Some coding guidelines require that a package and its body should be in the same file. Other guidelines require two separate files, often with rules about the file names. What is the reason for this?
The case for putting the package and package body in the same file, is simplicity.
- Every package has one package body, and you will know where to find it: at the bottom of the file.
- Since both are in the same file, there is less chance of introducing inconsistencies.
- If you mail someone the package, they also get the body.
- There are less files in your project, so there is less clutter.
There might also be good reasons to put the package and the package body in separate files. The filenames will (almost) always be easy to infer, so that everybody can easily find the implementation (in the body) when they are reading declarations (in the package). File names might be structured like
foobar_pb.vhd. Anything works, as long as it is consistent throughout the project.
One reason to separate interface and implementation (package and body) in two files, is to not create false dependencies. Let’s say
entity e uses
package p. The compiler needs to analyse the package before it can analyse the entity. But the implementation (the package body) can be compiled at a later time. If the package and package body are in two separate files, you could change the implementation (body) without having to recompile
e. One possible advantage here is increased speed for partial recompilations!
Another reason to use two files is because this underlines the separation of concerns: one file is the interface, the contract with the user. The other is the implementation, and is really none of the user’s business.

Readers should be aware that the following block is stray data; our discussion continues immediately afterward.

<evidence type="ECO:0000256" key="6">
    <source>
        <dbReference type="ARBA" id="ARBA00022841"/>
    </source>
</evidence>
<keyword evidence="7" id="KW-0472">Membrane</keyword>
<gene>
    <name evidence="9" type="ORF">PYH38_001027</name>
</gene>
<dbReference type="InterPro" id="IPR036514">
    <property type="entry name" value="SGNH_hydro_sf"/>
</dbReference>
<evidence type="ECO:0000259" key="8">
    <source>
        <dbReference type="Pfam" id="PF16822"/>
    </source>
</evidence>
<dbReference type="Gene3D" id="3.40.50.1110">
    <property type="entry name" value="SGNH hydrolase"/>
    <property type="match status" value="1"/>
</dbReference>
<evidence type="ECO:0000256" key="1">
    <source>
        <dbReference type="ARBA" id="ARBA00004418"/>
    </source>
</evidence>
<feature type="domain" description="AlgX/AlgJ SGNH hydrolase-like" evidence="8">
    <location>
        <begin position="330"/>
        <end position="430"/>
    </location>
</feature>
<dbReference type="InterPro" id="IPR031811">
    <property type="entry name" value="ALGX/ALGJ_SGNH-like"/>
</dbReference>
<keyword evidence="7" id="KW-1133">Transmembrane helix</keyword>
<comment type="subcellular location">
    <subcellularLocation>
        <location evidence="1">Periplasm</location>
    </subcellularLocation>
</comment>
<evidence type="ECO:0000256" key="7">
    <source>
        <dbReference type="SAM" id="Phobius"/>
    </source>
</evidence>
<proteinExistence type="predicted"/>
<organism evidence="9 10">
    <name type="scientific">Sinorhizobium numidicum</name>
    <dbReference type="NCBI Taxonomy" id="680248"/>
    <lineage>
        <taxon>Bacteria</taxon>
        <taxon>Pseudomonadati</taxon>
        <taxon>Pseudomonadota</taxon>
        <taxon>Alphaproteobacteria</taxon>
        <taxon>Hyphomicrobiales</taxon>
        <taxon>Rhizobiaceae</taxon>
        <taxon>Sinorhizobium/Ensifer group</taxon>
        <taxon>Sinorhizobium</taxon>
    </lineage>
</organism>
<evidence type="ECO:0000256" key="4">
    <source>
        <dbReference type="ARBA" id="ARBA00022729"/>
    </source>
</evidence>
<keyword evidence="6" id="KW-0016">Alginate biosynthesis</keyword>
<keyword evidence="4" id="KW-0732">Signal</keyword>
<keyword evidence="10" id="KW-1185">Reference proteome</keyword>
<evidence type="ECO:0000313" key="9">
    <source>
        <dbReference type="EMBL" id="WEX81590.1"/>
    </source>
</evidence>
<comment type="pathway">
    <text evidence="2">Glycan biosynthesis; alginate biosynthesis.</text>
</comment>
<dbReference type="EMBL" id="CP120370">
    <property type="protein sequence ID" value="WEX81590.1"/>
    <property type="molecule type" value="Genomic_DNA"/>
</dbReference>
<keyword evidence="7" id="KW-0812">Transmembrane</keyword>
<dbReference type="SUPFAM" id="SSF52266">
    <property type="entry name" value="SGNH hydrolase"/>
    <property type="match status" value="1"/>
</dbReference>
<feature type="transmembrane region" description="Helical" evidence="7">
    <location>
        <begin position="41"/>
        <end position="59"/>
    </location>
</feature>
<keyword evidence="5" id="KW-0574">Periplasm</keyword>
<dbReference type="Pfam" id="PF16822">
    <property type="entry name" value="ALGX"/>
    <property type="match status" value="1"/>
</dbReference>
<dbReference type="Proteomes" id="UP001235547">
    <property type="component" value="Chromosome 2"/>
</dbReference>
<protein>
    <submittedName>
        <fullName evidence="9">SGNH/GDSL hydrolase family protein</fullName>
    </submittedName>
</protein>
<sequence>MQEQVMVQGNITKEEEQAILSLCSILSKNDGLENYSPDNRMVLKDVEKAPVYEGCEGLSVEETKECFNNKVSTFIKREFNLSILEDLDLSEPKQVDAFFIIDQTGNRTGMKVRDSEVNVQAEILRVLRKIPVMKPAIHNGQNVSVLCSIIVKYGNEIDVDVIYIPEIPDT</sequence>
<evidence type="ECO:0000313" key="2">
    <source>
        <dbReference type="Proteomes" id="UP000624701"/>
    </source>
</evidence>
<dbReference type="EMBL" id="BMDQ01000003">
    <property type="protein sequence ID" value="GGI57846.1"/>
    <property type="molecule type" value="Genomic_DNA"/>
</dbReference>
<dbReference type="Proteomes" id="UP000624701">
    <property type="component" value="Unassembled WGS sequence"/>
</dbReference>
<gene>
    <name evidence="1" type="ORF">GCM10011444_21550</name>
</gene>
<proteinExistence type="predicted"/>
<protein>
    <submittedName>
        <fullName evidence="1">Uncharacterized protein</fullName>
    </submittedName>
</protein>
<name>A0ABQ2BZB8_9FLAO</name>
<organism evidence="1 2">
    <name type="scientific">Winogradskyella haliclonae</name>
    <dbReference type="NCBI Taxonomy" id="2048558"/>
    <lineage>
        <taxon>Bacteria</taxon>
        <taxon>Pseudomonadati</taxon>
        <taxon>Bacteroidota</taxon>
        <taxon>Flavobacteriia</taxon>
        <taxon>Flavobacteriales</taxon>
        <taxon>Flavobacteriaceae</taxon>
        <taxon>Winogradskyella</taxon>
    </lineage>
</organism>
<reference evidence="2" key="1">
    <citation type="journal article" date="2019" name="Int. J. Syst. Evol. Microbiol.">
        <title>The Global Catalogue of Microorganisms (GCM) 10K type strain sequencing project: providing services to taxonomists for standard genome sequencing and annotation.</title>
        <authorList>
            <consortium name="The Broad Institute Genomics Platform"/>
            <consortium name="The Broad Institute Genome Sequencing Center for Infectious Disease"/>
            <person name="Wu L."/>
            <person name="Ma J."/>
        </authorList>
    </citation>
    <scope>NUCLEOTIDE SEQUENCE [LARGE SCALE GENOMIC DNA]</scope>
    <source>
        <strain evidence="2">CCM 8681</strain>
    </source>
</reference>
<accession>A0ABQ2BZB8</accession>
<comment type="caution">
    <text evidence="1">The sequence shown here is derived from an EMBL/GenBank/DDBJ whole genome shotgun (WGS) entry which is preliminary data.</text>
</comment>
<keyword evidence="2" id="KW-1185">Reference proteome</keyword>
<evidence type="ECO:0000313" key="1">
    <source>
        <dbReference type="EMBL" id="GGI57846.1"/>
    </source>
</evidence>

The main reasons for using separate files are:
- No false dependencies
- Possibility to expose only the interface and keep implementation hidden (IP protection)
- Possible to offer several implementations for the same package
- Easier to make two separate deliverables: package is written earlier, perhaps by a different team.
Looking at these benefits, my conclusion is that both choices would be useful. Any naming conventions for the files are arbitrary. (Remember: arbitrary does not mean you should get rid of this convention. It just means that any naming scheme can be as good as the next.)
Can you think of other practical reasons in favor of either coding style? Which style do you use? Let us know in the comments section below!
- Dead code (blog post)
- Clock edge detection (blog post)
- Coding conventions (blog post)
- The scope of VHDL use clauses and VHDL library clauses (blog post)
- VHDL case statements can do without the "others" (blog post)